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Circular Motion in a Simple Mass Spectrometer

  1. Mar 21, 2016 #1
    1. The problem statement, all variables and given/known data
    In the simple mass spectrometer shown in the figure below, positive ions are generated in the ion source. They are released, traveling at very low speed, into the region between two accelerating plates between which there is a potential difference ΔV. In the shaded region there is a uniform magnetic field B rightarrowhead.gif ; outside this region there is negligible magnetic field. The semicircle traces the path of one singly charged positive ion of mass M, which travels through the accelerating plates into the magnetic field region, and hits the ion detector as shown.

    Determine the appropriate magnitude and direction of the magnetic field B rightarrowhead.gif , in terms of the known quantities shown in the figure below (in addition to M and q, where q is the charge on an ion).

    Magnitude B = ?
    direction = ?

    14f06f7925.png

    2. Relevant equations
    Fmag = dp/dtmag = qvB
    dp/dtmag = p(v/R) = p(omega), p = ymv
    omega = q_mag * b / (ym)

    3. The attempt at a solution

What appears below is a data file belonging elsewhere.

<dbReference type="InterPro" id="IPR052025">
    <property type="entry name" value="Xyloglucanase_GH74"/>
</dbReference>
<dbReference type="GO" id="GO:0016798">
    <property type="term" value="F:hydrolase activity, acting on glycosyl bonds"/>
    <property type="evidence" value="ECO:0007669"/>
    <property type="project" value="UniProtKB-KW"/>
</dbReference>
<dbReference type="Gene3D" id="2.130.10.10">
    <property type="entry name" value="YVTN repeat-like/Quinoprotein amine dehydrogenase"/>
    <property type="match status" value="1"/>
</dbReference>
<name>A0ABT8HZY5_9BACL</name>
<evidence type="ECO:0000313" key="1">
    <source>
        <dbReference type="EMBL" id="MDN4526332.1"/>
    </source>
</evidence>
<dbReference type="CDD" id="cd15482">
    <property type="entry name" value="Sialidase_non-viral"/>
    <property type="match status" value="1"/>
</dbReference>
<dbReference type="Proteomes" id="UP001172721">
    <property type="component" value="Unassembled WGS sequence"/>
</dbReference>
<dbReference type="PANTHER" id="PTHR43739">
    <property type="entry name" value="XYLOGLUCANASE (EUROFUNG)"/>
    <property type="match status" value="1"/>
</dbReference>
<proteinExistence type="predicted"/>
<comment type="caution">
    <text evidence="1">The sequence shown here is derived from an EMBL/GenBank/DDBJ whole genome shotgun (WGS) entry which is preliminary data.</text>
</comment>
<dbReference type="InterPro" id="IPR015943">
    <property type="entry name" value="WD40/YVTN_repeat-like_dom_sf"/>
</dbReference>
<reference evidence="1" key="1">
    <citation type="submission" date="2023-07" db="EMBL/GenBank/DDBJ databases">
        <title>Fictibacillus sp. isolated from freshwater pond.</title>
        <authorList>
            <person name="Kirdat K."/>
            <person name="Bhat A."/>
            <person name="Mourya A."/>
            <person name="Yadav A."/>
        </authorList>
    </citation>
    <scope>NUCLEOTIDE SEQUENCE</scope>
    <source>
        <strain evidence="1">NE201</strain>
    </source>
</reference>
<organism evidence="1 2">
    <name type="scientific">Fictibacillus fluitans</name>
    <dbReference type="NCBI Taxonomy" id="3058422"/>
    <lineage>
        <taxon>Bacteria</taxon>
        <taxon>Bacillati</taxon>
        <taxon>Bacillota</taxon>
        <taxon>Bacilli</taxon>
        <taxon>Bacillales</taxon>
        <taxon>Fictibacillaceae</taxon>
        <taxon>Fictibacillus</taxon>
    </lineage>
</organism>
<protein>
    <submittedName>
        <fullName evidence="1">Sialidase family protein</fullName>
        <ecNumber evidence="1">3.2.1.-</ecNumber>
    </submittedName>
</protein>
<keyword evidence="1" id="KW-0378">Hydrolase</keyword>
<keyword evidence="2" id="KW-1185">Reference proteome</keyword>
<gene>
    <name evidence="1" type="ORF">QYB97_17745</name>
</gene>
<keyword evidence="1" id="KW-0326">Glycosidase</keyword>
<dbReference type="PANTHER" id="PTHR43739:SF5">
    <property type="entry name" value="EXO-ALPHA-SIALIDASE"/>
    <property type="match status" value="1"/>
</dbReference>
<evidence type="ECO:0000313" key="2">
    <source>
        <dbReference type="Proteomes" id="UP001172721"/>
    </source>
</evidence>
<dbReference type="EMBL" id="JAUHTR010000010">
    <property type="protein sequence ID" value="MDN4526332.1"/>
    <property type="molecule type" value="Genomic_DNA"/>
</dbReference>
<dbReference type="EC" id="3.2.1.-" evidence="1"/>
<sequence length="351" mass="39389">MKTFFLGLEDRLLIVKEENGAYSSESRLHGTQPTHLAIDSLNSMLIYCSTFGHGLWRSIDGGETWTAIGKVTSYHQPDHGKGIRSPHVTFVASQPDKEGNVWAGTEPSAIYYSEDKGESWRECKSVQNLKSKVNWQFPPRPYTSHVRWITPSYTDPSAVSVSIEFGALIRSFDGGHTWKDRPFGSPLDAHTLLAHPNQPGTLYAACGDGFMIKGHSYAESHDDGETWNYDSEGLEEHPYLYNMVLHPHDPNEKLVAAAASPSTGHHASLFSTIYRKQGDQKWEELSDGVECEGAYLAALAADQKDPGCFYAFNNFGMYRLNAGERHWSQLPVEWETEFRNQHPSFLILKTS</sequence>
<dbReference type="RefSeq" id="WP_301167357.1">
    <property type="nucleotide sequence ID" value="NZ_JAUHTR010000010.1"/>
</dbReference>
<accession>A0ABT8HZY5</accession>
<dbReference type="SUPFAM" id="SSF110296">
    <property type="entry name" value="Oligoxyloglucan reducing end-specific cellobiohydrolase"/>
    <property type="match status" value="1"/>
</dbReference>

deltaV (I don't know what to do with electrical potential)
    M (mass)
    q (charge)
    d/2 = R (radius)
    v << c, y = 1, p = mv (approximation)

    Fmag = dp/dtmag
    qvB = p(v/R)
    qvB = p(v/(d/2))
    qB = p/(d/2))
    B = p/(d/2))/q
    B = 2p/dq, p = mv (approx.)
    B = 2Mv/dq

    This is wrong, probably because I'm not given velocity. However, I don't know how to get magnetic field without velocity? I think the problem is I don't know what to do with electric potential.
     
    Last edited by a moderator: Apr 16, 2017
  2. jcsd
  3. Mar 21, 2016 #2

    gneill

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    Staff: Mentor

    Your ion with charge q is accelerating through the ΔV between the plates. Look for an equation relating the energy acquired by an electric charge accelerating through a potential difference.
     
  4. Mar 21, 2016 #3
    1/2 mv^2 = q deltaV

    This kinetic energy equation?

    mv^2 = 2q deltaV
    v^2 = 2q deltaV / m
    v = sqr rt (2q delta V / m)
     
  5. Mar 21, 2016 #4
    deltaV = Ed

    But I'm missing both E and d? d is the separation between the plates but the variable d in the image seems to be a length.
     
  6. Mar 21, 2016 #5

    gneill

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    Staff: Mentor

    There's another equation that involves the charge.
     
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